Portland continues as a riot hellhole, with protesters now targeting ICE facilities

Didn't Portland, Oregon used to be a nice city?  Once upon a time it was, steeped in civic culture and citizen involvement.  All you need to do is read Tom Wolfe's 1986 essay on the creation of "Portlandia," the copper goddess, the citizens' emblem of their fair city.

Today, it's some kind of dump, an ever-rioting hellhole, more than 80 days of it running, the latest instance of which has the anarchic leftist rioters targeting the U.S. Immigration and Customs Enforcement building.

According to the Associated Press:

PORTLAND, OREGON - Protesters in Oregon's largest city have clashed again with federal agents outside a U.S. Immigration and Customs Enforcement building that has become a new focus of the demonstrations that have gripped Portland for months, officials said Friday.

People in a group of about 100 late Thursday and before dawn Friday sprayed the building with graffiti, hurled rocks and bottles at agents and shined laser lights at them, Portland police said in a statement.

The agents set off smoke or tear gas and used crowd control munitions to try to disperse the crowd, The Oregonian/OregonLive reported. Three people were arrested, police said in their statement.

The AP reports that they've been talking about car bombs and other hellish devices, this, besides the Molotov cocktails, graffiti, blinding lasers, and rocks and bricks they've thrown already.

More to the point, this represents a serial sort of escalation against the federal government — moving from one federal target to the next — starting with courthouses of different varieties, and now moving onto direct law enforcement. It's not about the city anymore — apparently, they've got it right where they want it, it's at federal installations now, where there is still resistance. They like to be fighting something.

And more specifically, it's at federal installations associated with the law, first, courts, now law enforcement.  Their argument is against any rule of law.

Portland itself is so far gone that they don't even bother.  That's a tragedy right there, given that Portland used to be a model of civic participation.  In Wolfe's 1986 essay, opening with the arrival in Portland of a statue called Portlandia, he notes this:

The statue reached Fifth Avenue, where it would come to rest in front of a new building, designed by a famous American architect, Michael Graves. The goddess' huge outstretched copper right hand was now within reach! Parents rushed forward, holding their children aloft so they might touch the huge cuprous index finger before it was hoisted above forever. Two days later thousands gathered for the dedication ceremony, despite cold winds that swept in from the sea. The mayor, Bud Clark, cried "Whoop-whoop!" The statue's sculptor, Raymond Kaskey, was lifted up in a cherry picker to the brow of the goddess, whose name was Portlandia, for the christening. A roar of emotion went through the crowd.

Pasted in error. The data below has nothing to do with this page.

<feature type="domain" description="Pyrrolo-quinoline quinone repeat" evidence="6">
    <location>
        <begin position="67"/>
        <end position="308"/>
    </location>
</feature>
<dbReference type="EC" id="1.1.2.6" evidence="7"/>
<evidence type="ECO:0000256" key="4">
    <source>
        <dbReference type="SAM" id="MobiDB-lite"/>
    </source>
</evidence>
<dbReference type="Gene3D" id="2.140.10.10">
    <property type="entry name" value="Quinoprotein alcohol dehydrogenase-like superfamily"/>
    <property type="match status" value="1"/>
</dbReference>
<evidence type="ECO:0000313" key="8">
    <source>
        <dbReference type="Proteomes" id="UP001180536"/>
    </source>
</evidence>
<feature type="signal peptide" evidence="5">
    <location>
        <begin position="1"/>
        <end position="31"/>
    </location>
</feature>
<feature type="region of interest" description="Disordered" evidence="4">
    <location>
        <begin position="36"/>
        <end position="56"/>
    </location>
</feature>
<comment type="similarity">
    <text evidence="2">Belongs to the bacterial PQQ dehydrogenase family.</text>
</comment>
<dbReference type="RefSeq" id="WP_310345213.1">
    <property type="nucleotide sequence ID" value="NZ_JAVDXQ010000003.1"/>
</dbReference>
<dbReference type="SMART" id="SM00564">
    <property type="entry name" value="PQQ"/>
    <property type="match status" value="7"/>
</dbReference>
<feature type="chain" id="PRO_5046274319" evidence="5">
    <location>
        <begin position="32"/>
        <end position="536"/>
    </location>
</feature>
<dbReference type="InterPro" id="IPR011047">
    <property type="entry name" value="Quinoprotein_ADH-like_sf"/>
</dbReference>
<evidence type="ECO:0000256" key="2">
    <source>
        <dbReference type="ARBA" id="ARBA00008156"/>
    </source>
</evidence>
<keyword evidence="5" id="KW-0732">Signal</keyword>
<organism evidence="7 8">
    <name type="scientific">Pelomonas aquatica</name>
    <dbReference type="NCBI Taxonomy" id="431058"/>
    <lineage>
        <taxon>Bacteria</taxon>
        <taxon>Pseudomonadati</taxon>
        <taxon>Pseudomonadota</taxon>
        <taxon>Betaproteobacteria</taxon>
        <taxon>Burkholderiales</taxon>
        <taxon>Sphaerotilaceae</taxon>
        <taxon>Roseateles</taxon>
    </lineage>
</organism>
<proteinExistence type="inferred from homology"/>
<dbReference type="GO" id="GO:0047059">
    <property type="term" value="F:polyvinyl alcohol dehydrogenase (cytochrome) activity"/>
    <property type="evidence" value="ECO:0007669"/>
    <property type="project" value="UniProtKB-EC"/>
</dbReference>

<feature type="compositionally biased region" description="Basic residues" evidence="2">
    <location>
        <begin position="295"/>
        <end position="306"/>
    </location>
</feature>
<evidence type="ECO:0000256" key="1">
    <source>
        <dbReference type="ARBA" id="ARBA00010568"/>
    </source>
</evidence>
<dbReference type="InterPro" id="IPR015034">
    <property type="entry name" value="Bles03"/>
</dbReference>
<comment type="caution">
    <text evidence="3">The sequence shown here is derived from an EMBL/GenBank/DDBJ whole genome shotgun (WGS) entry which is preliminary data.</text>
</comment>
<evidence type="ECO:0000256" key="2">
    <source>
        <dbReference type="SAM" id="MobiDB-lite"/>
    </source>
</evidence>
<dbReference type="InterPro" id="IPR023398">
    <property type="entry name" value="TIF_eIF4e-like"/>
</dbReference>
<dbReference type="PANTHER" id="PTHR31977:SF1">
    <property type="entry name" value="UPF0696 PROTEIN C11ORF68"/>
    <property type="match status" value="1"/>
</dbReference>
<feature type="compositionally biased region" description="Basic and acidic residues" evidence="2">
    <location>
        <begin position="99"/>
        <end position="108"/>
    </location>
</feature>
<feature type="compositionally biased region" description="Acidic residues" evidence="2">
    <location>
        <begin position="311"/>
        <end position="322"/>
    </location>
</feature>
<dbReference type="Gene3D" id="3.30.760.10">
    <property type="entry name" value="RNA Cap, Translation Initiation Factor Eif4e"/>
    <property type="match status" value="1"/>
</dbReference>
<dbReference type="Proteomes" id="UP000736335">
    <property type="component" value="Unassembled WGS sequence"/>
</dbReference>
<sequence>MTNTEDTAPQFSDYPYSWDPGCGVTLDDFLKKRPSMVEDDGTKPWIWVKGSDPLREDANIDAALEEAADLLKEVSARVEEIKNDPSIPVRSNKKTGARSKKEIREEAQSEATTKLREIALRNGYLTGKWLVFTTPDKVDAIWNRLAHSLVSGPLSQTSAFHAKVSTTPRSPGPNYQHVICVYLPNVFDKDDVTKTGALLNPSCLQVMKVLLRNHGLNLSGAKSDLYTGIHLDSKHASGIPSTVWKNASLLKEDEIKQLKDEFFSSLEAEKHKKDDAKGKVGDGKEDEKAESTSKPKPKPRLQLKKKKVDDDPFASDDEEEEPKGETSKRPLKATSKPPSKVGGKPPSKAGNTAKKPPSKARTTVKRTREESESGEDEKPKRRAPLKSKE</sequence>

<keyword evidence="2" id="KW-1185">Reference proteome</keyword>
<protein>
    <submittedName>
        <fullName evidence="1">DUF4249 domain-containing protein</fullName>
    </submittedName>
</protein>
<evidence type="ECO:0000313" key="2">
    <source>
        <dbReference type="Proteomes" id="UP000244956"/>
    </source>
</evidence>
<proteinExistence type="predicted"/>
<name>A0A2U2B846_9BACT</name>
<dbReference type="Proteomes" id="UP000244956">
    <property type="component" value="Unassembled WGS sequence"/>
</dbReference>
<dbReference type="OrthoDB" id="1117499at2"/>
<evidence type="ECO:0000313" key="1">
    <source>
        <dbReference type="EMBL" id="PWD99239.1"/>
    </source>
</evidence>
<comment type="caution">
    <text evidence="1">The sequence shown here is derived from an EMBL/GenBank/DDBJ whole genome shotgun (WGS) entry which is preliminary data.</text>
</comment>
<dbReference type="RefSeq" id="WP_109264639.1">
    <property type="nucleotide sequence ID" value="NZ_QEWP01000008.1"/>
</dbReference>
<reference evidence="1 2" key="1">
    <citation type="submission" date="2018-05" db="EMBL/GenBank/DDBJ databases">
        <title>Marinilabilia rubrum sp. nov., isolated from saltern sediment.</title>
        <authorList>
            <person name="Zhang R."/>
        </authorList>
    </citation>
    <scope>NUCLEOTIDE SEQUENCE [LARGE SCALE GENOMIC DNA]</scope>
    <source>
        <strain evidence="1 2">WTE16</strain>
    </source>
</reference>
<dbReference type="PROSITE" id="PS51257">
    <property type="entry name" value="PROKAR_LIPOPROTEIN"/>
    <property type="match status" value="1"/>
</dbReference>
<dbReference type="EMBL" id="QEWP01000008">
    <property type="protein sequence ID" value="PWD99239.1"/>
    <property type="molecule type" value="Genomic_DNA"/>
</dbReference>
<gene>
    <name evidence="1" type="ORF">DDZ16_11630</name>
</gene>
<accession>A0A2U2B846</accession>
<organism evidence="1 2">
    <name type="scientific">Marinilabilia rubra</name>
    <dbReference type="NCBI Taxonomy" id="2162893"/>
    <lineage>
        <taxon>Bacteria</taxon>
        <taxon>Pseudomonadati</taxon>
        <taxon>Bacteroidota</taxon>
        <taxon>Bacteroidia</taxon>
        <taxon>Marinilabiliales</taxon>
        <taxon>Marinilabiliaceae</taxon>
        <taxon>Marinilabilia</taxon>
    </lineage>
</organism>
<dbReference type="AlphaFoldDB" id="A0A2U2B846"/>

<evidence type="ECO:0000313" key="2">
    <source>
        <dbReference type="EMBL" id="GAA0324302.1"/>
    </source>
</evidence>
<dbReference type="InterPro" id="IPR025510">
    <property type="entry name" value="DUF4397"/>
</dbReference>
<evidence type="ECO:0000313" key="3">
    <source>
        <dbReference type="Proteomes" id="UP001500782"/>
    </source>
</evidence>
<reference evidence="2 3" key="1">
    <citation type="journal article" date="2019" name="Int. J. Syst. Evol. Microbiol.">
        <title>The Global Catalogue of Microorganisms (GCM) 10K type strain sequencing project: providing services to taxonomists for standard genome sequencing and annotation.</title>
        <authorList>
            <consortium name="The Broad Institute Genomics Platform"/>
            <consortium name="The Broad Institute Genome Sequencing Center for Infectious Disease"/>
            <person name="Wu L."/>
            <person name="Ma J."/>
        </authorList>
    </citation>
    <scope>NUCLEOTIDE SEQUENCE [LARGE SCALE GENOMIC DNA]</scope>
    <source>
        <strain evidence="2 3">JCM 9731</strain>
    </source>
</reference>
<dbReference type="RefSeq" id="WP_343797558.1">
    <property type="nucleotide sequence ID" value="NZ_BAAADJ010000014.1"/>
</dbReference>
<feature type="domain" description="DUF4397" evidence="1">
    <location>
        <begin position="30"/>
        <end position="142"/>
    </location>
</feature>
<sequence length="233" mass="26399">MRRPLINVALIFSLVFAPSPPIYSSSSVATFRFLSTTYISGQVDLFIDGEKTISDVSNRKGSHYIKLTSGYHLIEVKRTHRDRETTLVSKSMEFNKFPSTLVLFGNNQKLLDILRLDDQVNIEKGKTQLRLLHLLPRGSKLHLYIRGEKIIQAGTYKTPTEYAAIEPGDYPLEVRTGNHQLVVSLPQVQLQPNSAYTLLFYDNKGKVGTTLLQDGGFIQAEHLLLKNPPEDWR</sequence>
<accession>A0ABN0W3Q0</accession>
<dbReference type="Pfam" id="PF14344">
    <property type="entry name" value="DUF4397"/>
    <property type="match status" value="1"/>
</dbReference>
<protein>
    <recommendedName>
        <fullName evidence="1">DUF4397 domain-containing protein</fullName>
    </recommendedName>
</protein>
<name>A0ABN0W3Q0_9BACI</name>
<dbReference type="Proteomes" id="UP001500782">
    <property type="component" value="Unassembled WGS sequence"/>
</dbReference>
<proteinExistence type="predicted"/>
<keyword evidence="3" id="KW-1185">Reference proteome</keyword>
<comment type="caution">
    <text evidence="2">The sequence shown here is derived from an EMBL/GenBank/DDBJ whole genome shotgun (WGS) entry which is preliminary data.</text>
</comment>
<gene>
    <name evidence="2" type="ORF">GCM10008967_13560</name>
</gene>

I was part of that crowd nine months ago on Fifth Avenue in Portland, Ore. I was freezing in the wind. Nobody else was. The citizens of Portland were cooking with enthusiasm for their leviathan in copper, Portlandia.

That spectacle flashed back to me many times during Liberty Weekend. Both Portlandia and Liberty are gigantic classical figures placed prominently in great port cities. Both were dreamed up casually to honor the broadest sort of civic ideals. The Statue of Liberty wafted up out of cigar and brandy fumes after dinner one night in 1865 at the country estate of Edouard-Rene Lefebvre de Laboulaye, a French enthusiast of American democracy. The sculptor, Frederic Auguste Bartholdi, was one of the dinner guests. Their blissfully boiled idea was to celebrate the common struggle of France and the United States to become free republics.

Portlandia popped up from the bewilderment over a piece of campy icing that Graves put on his model for Portland's new government office center. He had plastered some garlands and a whimsically molded female figure against the side of the building. The city fathers said, "What's that?" There had never existed a Portlandia, not in Greek and Roman mythology and not in Oregon mythology. Nevertheless, they liked the idea.

But they wanted a serious statue. So they did something quite odd by contemporary standards. They let the citizens choose, through an exercise in limited democracy. First the city arts commission held a competition that attracted 200 artists. Five were invited to submit models. The models were placed in the lobby of the building, the citizens invited to vote for their preference. Then a public meeting was held for the final selection by a panel made up of both citizens and art experts. Kaskey's Portlandia, the public favorite, won.

What did the goddess represent? Nothing but the broadest pursuits depicted on the city seal — commerce, agriculture and the sea. But that was enough to unite a large, modern city in a show of hometown enthusiasm.

Today, such a scenario is unthinkable in Portland, now queen of the riot-pocked leftist blue-city hellholes.  Portland's a mess, and civic unity is a thing of the past.  The only thing left worth fighting now for the miserable rioters is the federal government.  The soul of the city that could have citizens coming together to raise a statue is gone; today, all they do is tear down statues.  No wonder the city is dying.

Image credit: Screen shot from KOIN 6 via shareable YouTube.

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